The trail to Mount Katahdin in Baxter State Park is for all the daredevils out there. It has been rightly named 'Katahdin' which means 'the greatest mountain'. This mountain is so iconic that it inspired several paintings and even a piano sonata.

The elevation gain is nearly 4000'. You'll need at least 8 hours for the roundtrip. Baxter State Park has published maps for 9 trail routes. Among them, Abol is the shortest and Saddles is the easiest.

Another mega trail called The Traveler Loop combines 4 trails on which you can see 3 additional peaks.

Make your reservations early as the access to Katahdin is limited to prevent heavy jamming.

  1. Kalalau Trail

The Kalalau Trail is probably nature's way of blending beauty and danger.

The trail is 18 km long. So, for the round trip, you'll need at least two days unless you're a pro at hiking. Only expert trail runners have finished the hike in a single day.

There are two permitted campsites, Hanakoa valley, and Kalalau Beach to recharge yourself. Keep in mind that only hikers with valid camping permits are allowed to travel to Hanakoa valley. Camping permits to Kalalau Beach are limited only to 5 consecutive nights.

At the end of the trail, you're rewarded with an impressive view of the Pacific Ocean.

  1. Gatlinburg Trail

Looking for pet-friendly trails? Your search ends here!

The Great Smoky Mountains offers two such trails, Gatlinburg Trail and Oconaluftee River Trail.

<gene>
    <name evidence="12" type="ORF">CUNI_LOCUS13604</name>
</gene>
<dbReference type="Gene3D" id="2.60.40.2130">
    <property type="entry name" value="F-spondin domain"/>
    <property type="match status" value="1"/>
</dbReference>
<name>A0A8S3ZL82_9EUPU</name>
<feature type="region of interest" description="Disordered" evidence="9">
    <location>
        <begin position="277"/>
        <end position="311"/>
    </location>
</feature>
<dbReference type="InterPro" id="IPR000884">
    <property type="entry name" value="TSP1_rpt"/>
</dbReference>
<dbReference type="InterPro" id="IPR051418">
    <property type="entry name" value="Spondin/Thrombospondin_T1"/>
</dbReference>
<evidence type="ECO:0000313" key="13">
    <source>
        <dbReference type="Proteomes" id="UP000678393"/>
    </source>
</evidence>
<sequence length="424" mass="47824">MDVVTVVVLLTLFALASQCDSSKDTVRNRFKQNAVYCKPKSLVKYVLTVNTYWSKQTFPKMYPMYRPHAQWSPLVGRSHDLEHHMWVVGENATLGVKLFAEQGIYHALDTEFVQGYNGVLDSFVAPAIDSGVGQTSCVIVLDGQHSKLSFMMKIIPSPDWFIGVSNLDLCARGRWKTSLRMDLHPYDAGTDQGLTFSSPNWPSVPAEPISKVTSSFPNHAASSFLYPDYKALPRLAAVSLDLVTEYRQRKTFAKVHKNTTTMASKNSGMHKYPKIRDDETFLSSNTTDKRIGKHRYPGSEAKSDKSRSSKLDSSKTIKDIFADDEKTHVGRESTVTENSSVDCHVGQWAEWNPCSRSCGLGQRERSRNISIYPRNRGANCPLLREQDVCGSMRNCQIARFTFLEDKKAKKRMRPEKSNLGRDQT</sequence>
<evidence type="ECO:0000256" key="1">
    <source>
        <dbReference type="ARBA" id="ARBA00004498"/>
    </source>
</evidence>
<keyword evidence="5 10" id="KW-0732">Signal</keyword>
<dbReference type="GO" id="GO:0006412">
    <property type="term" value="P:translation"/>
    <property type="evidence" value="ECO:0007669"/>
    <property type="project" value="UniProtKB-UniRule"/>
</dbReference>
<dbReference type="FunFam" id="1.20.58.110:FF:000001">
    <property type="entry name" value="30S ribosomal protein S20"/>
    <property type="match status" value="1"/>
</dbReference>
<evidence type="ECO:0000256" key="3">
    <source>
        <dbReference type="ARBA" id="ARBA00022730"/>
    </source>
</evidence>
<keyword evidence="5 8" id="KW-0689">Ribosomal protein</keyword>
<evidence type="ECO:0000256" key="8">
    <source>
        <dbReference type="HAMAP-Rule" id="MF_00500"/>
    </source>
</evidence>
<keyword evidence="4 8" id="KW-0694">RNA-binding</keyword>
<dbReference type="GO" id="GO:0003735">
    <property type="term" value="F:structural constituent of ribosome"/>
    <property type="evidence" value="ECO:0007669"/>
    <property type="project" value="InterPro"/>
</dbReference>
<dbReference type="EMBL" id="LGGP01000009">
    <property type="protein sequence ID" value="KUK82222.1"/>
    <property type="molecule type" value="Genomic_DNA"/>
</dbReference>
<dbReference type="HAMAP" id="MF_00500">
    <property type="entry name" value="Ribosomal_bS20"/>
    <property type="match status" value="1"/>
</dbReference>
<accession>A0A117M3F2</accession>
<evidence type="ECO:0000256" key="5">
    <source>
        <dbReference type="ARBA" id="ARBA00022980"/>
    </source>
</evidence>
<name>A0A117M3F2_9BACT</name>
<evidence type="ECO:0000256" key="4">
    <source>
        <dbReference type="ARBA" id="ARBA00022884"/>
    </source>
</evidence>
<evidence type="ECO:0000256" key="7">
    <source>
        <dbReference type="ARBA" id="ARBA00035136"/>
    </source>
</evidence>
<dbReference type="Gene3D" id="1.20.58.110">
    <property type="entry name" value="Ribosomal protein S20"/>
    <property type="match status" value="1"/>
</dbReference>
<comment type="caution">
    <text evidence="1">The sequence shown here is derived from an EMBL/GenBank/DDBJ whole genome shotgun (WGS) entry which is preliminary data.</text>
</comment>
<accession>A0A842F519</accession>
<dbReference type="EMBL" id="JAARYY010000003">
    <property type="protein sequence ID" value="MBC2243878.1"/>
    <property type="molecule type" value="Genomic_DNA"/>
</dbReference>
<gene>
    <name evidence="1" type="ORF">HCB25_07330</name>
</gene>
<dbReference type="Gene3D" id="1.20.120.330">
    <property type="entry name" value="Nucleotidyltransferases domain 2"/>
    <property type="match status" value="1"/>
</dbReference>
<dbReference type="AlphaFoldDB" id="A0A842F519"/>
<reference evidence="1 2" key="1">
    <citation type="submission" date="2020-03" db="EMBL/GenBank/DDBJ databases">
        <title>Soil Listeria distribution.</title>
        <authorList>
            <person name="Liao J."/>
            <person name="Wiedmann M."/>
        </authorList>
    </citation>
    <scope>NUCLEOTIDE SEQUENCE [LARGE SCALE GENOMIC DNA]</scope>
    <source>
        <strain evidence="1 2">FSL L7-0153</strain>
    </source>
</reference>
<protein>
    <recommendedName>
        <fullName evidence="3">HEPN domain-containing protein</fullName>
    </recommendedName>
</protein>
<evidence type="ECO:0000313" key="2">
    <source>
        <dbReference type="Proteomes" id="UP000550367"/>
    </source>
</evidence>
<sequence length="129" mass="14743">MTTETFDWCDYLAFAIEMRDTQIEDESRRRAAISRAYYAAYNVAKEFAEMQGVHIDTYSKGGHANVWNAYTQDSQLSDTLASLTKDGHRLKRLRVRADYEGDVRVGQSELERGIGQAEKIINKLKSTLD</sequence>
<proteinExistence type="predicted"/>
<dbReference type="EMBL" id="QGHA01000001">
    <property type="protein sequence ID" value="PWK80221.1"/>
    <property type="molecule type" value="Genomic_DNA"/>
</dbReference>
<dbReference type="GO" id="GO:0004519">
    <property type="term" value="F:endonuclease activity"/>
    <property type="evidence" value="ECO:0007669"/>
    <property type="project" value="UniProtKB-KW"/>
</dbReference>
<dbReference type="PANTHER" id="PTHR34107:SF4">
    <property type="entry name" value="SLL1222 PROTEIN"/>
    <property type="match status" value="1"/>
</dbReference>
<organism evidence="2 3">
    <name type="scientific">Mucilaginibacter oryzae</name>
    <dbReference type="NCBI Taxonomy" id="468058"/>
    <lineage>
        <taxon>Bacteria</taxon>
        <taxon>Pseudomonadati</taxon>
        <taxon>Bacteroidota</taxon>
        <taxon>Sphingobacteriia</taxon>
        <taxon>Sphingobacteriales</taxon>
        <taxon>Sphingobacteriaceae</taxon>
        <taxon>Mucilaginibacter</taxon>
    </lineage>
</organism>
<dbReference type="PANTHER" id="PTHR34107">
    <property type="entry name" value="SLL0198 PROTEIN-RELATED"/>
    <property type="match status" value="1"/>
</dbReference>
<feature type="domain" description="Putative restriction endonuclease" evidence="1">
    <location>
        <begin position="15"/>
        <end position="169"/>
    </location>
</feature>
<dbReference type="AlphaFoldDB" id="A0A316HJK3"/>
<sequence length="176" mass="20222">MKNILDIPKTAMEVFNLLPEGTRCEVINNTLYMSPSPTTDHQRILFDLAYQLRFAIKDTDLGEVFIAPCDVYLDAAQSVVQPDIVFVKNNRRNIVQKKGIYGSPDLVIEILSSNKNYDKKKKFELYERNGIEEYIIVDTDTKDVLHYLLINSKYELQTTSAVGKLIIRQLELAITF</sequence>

Gatlinburg Trail is 6 km long and is located near Gatlinburg, Tennessee. The gravel path is 4 feet wide and is suitable for beginners too. In fact, this is one of the easiest hiking trails in the U.S.

The elevation gain is 50 m. The trail is flat with almost no ups and downs. Except for the bridge over the Little Pigeon River, the entire trail is accessible by wheelchair.

  1. Cadillac Mountain South Ridge Trail Loop

We're now heading to Maine!

Located in Acadia National Park, the Cadillac Mountain South Ridge Trail Loop is of moderate difficulty making it great for family hiking trips. The loop measures about 13 km.

The climb is gradual but descends to The Featherbed, a small pond where you can give your legs some rest while you eat a snack. You'll also come across a looking point called Eagle's Crag.